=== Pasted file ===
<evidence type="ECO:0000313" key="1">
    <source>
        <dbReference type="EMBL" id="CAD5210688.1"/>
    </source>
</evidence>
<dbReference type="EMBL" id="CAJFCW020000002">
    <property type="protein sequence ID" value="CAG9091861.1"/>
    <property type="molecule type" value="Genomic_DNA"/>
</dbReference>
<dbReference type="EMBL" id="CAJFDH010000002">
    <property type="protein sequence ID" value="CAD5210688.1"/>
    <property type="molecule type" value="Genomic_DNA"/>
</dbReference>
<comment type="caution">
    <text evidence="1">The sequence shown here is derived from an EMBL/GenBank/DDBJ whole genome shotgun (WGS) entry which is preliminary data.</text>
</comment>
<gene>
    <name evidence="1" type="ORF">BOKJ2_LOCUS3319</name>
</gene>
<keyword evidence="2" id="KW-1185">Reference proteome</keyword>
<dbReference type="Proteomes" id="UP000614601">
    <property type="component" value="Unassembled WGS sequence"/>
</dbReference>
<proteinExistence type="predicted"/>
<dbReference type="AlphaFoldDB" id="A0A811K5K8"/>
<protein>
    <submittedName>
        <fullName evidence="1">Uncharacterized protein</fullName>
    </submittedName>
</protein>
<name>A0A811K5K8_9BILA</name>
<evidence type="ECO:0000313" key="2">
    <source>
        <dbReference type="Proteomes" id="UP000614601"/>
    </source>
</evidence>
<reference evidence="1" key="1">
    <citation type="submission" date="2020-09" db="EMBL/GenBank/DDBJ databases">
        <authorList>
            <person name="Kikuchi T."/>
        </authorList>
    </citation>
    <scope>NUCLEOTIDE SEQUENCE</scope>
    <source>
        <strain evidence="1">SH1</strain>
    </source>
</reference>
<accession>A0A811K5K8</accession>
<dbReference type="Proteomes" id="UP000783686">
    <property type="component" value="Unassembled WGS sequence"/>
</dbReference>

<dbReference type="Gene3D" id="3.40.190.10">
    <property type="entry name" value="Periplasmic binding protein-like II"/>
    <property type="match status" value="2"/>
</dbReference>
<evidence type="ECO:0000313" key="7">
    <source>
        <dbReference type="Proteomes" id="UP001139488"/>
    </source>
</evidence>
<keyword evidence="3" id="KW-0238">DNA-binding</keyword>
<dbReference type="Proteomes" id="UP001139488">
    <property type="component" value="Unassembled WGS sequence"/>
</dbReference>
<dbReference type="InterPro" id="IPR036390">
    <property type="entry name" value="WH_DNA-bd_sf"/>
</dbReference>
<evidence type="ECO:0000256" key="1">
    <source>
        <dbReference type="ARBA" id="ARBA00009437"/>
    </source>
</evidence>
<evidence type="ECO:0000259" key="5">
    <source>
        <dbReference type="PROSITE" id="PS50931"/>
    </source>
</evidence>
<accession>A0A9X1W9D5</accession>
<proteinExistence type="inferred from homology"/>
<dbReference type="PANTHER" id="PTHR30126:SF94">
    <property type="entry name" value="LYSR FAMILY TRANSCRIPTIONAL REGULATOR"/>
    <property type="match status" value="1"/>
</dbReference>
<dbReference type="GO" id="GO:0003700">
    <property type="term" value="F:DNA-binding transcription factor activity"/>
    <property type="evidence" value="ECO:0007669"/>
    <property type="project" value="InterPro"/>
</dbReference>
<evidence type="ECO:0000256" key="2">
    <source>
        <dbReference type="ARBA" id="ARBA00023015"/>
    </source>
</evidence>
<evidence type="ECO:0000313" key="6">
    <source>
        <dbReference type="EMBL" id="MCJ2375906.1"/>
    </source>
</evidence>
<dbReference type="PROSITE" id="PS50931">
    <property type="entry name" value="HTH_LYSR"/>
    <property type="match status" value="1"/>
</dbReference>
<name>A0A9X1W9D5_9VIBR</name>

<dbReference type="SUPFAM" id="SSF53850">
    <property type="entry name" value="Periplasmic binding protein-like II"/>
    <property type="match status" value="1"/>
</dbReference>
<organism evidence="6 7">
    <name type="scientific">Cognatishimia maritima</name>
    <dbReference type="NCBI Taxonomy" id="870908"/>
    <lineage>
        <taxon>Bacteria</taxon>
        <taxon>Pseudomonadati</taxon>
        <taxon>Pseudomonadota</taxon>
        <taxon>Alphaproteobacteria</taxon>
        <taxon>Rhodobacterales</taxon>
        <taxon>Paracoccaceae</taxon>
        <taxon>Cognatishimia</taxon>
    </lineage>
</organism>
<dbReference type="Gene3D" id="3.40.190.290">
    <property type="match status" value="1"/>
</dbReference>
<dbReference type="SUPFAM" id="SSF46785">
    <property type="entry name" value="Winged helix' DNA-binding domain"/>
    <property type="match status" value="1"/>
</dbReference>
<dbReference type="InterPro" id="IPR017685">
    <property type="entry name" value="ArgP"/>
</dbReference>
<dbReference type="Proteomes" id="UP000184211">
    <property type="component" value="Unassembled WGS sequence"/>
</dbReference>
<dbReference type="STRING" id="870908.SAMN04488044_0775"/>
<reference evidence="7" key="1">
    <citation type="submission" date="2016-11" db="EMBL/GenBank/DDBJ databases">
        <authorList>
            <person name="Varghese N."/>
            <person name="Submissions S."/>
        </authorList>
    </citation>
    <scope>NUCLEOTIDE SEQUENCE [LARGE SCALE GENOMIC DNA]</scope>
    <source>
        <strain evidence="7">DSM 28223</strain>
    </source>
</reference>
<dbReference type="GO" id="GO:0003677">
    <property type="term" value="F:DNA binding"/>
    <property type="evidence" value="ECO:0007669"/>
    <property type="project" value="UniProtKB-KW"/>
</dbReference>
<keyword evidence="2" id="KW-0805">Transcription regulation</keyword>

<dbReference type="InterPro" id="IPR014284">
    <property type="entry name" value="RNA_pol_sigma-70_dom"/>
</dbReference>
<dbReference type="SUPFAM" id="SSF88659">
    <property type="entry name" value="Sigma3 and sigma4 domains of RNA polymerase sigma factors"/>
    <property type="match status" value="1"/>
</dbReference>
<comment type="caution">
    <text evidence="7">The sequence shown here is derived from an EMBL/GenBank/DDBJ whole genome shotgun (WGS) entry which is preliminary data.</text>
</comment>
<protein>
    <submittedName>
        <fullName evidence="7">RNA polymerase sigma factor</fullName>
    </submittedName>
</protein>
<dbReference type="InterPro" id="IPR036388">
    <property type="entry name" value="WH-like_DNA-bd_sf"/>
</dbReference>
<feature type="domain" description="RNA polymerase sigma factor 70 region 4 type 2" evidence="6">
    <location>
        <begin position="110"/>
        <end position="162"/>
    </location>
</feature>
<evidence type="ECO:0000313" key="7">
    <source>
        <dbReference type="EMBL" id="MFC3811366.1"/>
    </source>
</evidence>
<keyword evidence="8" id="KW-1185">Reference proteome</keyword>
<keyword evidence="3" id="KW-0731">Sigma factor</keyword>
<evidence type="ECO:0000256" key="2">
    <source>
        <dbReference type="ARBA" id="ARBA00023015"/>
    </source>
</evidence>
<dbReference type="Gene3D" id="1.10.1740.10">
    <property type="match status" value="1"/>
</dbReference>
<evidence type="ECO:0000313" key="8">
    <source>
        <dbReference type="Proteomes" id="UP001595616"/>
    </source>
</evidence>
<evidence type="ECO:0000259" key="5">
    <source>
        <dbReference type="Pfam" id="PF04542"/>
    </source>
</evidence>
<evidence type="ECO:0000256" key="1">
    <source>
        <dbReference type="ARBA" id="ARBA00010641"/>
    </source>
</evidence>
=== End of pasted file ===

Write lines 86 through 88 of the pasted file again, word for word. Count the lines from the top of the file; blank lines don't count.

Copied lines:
    <property type="evidence" value="ECO:0007669"/>
    <property type="project" value="InterPro"/>
</dbReference>